Rybak appears at his election headquarters on September 11, 2001, after garnering the most votes in the DFL primary (Jeff Wheeler)
Mayor R.T. Rybak said Thursday that he will likely endorse a candidate in the race to succeed him at City Hall, but not for "a long time."
"I want to watch this campaign develop because there are a number of folks in this race who I think could be a really good mayor," Rybak said in one of his first extended interviews about the battle for his seat. The three-term mayor was conspicuously absent earlier this month at the DFL convention, which ended without an endorsement.
"Betsy Hodges, I fought in the trenches with on some of the most complicated issues that we've had here – including getting the budget straightened out,” Rybak said. “Mark Andrew, I agree with on a lot of issues. Don Samuels has been one of the closest people to me politically and personally, both he and his wife to me and my wife. And there are others in this race, too.
“So I am going to have an open door. Anybody who wants to come in and talk, we can talk. But I’m not going to be … stating my preference in the race for a while."
Rybak said he hopes that some of his policies will continue after he leaves, though he thinks “it's important for people ... to not be looking for a clone of me.”
The mayor, who was a political neophyte when he challenged incumbent Mayor Sharon Sayles Belton in 2001, said his lack of connections entering office was “the most important part of this job.”
“The ability to walk into my office and, because of the way I got here, not be tied to people, made it possible for me to make tough independent decisions,” Rybak said. “They weren't always popular, but it was pretty easy to combat anybody who said ‘You did that because so and so supported you,’ because the people who supported me pretty much never come down here and ask for anything."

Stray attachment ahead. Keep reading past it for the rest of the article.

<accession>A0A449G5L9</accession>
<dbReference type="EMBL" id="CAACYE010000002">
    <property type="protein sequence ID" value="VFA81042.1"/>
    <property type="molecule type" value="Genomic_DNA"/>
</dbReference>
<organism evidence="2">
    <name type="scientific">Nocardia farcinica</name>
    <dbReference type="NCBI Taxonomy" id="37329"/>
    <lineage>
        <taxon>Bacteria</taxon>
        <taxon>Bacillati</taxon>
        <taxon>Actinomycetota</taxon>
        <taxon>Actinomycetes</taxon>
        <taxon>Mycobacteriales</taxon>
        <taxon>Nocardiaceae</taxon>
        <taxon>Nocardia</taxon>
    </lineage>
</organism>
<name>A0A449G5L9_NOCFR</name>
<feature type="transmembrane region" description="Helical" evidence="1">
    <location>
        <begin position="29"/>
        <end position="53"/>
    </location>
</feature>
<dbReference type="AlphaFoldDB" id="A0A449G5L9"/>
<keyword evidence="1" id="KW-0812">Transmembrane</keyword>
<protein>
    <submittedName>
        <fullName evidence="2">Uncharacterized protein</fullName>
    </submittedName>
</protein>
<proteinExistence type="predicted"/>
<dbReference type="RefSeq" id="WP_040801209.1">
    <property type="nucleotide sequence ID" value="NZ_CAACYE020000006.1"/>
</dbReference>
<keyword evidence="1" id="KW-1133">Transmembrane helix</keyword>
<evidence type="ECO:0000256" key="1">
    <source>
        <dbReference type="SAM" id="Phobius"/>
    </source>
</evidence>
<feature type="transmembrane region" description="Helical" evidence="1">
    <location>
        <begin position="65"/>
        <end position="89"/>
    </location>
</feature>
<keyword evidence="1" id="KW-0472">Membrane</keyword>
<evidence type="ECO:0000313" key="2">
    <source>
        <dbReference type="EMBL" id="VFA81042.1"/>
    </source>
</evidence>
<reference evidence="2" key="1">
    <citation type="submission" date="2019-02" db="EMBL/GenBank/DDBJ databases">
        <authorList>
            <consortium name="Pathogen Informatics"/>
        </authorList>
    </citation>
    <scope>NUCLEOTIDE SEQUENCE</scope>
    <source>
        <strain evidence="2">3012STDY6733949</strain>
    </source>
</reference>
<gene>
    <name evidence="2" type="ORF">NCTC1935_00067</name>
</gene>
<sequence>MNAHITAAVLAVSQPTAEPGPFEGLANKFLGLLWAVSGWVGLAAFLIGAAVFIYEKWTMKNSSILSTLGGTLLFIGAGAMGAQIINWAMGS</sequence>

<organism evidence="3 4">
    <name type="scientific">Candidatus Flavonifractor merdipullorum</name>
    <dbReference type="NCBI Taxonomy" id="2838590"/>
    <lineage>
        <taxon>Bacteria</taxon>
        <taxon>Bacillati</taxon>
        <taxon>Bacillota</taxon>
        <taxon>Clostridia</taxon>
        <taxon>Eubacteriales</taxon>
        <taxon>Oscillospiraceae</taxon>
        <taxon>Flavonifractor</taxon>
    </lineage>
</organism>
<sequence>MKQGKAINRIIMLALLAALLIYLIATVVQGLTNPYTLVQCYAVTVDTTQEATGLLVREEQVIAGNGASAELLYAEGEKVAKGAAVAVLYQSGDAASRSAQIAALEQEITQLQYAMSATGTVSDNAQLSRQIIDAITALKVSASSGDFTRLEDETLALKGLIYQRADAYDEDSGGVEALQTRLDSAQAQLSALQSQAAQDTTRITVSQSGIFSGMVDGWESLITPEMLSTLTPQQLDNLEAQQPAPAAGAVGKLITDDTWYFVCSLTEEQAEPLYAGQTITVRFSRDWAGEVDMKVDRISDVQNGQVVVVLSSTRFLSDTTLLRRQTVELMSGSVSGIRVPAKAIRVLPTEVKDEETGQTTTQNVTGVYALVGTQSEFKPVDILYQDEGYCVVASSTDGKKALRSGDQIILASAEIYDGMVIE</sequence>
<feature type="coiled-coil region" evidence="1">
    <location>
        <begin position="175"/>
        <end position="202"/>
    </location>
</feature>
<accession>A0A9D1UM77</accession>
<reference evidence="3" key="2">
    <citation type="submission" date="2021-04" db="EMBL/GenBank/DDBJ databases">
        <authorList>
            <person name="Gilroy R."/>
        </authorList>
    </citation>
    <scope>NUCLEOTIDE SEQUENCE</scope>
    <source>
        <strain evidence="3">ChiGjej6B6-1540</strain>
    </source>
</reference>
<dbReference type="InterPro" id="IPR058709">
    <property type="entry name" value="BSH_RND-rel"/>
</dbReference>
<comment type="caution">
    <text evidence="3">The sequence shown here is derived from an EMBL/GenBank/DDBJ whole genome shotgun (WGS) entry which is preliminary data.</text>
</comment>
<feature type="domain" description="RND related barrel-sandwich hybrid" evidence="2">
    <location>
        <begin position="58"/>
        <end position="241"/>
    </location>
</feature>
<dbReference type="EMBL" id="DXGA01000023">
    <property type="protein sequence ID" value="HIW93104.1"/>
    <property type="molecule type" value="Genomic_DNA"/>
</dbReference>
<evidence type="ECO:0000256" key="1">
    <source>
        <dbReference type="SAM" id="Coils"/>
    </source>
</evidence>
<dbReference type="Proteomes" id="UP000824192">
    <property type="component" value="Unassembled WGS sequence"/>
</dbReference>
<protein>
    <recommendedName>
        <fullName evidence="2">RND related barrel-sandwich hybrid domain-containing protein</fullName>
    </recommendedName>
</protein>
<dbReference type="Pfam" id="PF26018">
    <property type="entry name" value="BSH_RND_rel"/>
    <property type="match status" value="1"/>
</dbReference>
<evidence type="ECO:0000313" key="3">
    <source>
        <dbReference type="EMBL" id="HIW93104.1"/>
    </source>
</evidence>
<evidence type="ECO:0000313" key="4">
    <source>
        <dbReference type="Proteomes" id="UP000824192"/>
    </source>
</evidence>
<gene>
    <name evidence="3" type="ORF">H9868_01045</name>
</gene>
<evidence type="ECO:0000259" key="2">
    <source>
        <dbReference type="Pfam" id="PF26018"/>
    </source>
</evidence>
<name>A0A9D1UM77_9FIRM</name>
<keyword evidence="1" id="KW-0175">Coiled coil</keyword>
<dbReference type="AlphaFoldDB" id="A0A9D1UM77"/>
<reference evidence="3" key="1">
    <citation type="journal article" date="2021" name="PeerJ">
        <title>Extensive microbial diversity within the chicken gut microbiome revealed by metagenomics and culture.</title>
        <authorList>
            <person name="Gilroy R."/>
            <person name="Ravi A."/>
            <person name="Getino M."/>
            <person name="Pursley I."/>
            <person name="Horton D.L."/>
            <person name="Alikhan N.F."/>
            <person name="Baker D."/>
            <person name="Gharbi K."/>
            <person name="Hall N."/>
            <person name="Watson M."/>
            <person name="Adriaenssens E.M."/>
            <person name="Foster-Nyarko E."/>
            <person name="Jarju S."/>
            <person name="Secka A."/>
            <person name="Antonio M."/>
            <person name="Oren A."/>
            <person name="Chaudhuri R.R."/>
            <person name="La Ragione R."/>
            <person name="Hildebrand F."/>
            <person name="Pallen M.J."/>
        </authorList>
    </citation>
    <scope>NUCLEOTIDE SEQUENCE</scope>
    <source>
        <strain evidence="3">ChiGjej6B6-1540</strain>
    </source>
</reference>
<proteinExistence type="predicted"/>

The winner of this year’s election includes few candidates who would have that luxury. Nearly all of them have held office for extended periods. Independent Cam Winton and DFLer Stephanie Woodruff are two exceptions.
Rybak also warned against supporting a candidate based on their stance on specific issues. He noted that the issues that were “active” during his first election were very different than what he actually dealt with after September 11 and the city’s budget crisis becoming public. The 2001 DFL primary was held on September 11.
"You're not electing a punch card that says yes or no to the things you happen to agree with,” Rybak said. “You're electing somebody who can have a value system that can make a judgment that hopefully fits your values when you're presented information in the mayor's office that maybe some people never get."
While the mayor has remained publicly neutral, his staff has not. Three of his aides were actively supporting Hodges at the DFL convention, and another was there in support of Samuels.